Fiction is Truer than Fact

img_4595In Jill Lepore’s extraordinary biography of Ben Franklin’s sister Jane, Book of Ages, a short chapter near the end sketches the rise of the novel as a genre. Prior to the eighteenth century, “history” was the genre for telling the stories of lives, and they were always the stories of famous men. Then in the eighteenth century, novels began to be written, but at first they called themselves “histories”: Fielding’s History of Tom Jones, Sterne’s The Life and Opinions of Tristram Shandy are two that Lepore names. Richardson’s epistolary novel Pamela also purported to be real letters that Fielding had discovered.

Soon, though, novelists dropped pretense of writing history, because they were convinced that their new genre was truer than history. It was a new kind of biography—of ordinary people—and its truth was founded not in documentary evidence but in human nature.

I was reminded of this while recently reading Kent Haruf’s novels Plainsong, Eventide, and Benediction, all set in his fictional town of Holt, Colorado, on the high dusty plains east of Denver. The small events of very ordinary lives are Haruf’s subject. In a spare, understated style, Haruf creates characters who surprise themselves with a generous gesture, who suffer from depression or loss or the meanness of others, who settle into habits of sadness or of gratitude.

Reading along, I would often stop and think: “this is life as it really is.”

Lepore’s terms helped me understand why I keep reading fiction: because fiction connects me with the truth of other lives. And so with the truth of my own.

“How we spend our days is, of course, how we spend our lives,” Annie Dillard says in The Writing Life. It’s almost impossible to stand back from our own days and take account of how we’re spending them. But fiction traces in minute detail the spending of days—and so the spending of lives.

Fiction also traces the interconnections among lives. In each of Haruf’s novels, we begin with the tracing of days of separate characters. Then, unexpectedly, one character will enter another’s life. It might be in a small way, like an elderly woman chatting warmly with two young boys whose mother has left them. Or it might be in a huge way, like two aging brothers hesitantly opening their home to a pregnant high school girl, who eventually enriches their lives in ways they couldn’t have imagined.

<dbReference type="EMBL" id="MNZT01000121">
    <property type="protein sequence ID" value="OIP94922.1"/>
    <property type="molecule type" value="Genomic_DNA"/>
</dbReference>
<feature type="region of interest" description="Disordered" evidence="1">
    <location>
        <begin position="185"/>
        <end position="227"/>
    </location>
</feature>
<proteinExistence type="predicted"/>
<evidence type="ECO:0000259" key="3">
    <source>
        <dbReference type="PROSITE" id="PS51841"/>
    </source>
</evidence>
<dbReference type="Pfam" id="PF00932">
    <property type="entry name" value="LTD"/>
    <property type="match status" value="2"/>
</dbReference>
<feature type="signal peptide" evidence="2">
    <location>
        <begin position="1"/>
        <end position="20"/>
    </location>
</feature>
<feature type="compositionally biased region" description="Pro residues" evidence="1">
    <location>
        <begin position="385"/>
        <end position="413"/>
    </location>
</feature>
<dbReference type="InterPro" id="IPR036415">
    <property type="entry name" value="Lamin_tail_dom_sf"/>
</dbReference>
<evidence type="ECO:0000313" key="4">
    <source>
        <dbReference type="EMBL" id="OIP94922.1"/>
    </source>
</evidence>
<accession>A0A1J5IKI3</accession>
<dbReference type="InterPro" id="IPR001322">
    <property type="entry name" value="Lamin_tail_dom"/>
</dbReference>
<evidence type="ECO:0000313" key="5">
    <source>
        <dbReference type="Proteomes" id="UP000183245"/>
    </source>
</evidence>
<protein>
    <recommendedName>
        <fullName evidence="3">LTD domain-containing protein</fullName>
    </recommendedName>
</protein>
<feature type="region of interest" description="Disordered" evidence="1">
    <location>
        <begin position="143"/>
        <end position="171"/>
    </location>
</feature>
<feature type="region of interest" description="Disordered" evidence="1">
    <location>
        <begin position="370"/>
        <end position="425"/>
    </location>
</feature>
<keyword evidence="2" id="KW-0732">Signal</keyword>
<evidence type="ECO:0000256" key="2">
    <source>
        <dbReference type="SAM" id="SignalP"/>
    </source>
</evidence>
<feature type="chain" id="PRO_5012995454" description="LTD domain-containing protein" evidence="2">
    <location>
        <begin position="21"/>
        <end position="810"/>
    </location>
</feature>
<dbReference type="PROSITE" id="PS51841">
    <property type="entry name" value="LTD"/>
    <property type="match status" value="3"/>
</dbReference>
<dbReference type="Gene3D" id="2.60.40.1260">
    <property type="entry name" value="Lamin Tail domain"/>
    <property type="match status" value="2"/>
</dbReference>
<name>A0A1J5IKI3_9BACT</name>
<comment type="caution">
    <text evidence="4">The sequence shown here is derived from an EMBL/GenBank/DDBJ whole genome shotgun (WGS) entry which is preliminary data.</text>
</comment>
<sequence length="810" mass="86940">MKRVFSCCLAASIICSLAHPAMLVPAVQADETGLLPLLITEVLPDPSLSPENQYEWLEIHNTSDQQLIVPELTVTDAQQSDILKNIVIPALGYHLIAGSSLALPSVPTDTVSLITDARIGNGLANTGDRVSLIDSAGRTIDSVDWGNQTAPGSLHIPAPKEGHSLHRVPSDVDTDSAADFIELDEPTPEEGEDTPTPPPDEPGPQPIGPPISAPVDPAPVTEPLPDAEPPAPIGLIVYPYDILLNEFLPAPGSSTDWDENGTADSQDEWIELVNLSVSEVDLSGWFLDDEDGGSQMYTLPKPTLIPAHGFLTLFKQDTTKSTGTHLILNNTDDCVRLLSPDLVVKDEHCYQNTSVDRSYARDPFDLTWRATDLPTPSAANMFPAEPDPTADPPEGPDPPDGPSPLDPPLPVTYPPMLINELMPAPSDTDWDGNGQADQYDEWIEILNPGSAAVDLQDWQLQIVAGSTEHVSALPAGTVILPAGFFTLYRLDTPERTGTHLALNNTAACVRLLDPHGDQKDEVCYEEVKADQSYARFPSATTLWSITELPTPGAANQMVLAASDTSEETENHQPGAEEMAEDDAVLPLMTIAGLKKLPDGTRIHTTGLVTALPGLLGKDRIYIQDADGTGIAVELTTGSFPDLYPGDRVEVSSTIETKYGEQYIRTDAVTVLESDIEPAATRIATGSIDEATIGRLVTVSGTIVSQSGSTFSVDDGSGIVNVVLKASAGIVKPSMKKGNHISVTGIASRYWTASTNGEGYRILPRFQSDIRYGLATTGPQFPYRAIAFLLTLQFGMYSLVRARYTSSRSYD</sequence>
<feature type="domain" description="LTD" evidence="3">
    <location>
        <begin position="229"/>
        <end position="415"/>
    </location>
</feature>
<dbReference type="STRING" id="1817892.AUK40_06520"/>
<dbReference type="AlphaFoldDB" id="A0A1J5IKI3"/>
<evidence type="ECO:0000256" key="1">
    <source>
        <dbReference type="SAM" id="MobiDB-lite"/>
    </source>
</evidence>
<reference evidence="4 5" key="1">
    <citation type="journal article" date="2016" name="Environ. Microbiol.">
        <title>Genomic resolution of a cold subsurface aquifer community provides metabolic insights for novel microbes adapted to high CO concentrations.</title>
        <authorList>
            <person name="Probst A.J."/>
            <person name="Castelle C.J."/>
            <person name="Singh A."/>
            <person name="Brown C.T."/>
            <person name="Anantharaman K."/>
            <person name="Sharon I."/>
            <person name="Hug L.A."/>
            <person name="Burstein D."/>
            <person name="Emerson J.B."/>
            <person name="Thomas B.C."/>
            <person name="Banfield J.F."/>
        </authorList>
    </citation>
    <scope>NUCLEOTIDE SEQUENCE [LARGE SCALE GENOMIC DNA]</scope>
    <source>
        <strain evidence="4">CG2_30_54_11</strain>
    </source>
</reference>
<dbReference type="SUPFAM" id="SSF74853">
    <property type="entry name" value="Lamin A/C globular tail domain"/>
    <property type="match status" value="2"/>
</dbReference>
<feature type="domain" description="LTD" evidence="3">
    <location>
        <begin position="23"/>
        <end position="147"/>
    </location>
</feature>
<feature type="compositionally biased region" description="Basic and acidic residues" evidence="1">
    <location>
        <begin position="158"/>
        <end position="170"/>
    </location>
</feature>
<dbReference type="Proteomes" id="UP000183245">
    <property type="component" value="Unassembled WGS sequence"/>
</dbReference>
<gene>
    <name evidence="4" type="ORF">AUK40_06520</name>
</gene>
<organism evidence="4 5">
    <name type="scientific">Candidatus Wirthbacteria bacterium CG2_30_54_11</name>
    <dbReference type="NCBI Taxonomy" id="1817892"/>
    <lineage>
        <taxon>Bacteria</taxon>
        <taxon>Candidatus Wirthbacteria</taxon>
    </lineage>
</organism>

My life has so many interconnections with others that I couldn’t begin to trace them. But in fiction I can see the reality of how lives inevitably yet surprisingly entwine.

One of my favorite Anne Tyler novels, Saint Maybe, ends with an oh-wow scene that dramatizes exactly this. The novel has followed the protagonist Ian’s ways of living out his sense of responsibility for his brother Danny’s death, soon after Danny married Lucy.

In this final scene, Ian is carrying his newborn daughter downstairs to meet family and friends who are gathered there.

He was halfway down the stairs when he felt a kind of echo effect—a memory just beyond his reach. He paused, and Danny stepped forward to present his firstborn. “Here she is!” he said. But then the moment slid sideways like a phonograph needle skipping a groove, and all at once it was Lucy he was presenting. “I’d like you to meet the woman who’s changed my life,” he said. His face was very solemn but Lucy was smiling. “Your what?”she seemed to be saying. “Your, what was that? Oh, your LIFE.” And she tipped her head and smiled. After all, she might have said, this was an ordinary occurrence. People changed other people’s lives every day of the year. There was no call to make such a fuss about it.

Yes, people do change each other’s lives every day of the year. But it takes fiction for us to see the fullness of this truth.

A few years ago, in The New York Review of Books, Colm Toibin reviewed two new books by the South African writer Nadine Gordimer. One was a collection of her essays and speeches on the politics of her country especially under apartheid; the other was a collection of her short stories. Comparing the two books (and considering as well Gordimer’s major novels), Toibin observes that in her essays and speeches “she made rhetoric of considerable and persuasive force, filled with anger and fire… But she made her fiction out of a set of more complex, mysterious, and tender arguments.”

“In her nonfiction,” Toibin goes on, “Gordimer knows who the heroes and villains are; in her best stories, she allows her characters to be puzzled, to be caught between forces. She allows her best creations a full life that can be poisoned or damaged by apartheid but not fully foretold or controlled by the system.”

What I hear Toibin saying is that Gordimer’s fiction is truer to life than her nonfiction. Surely our lives are mysterious and unpredictable; outside forces influence but do not predetermine them.

When I want to learn facts, I read history or essays. When I want to absorb truth, I reach for fiction.


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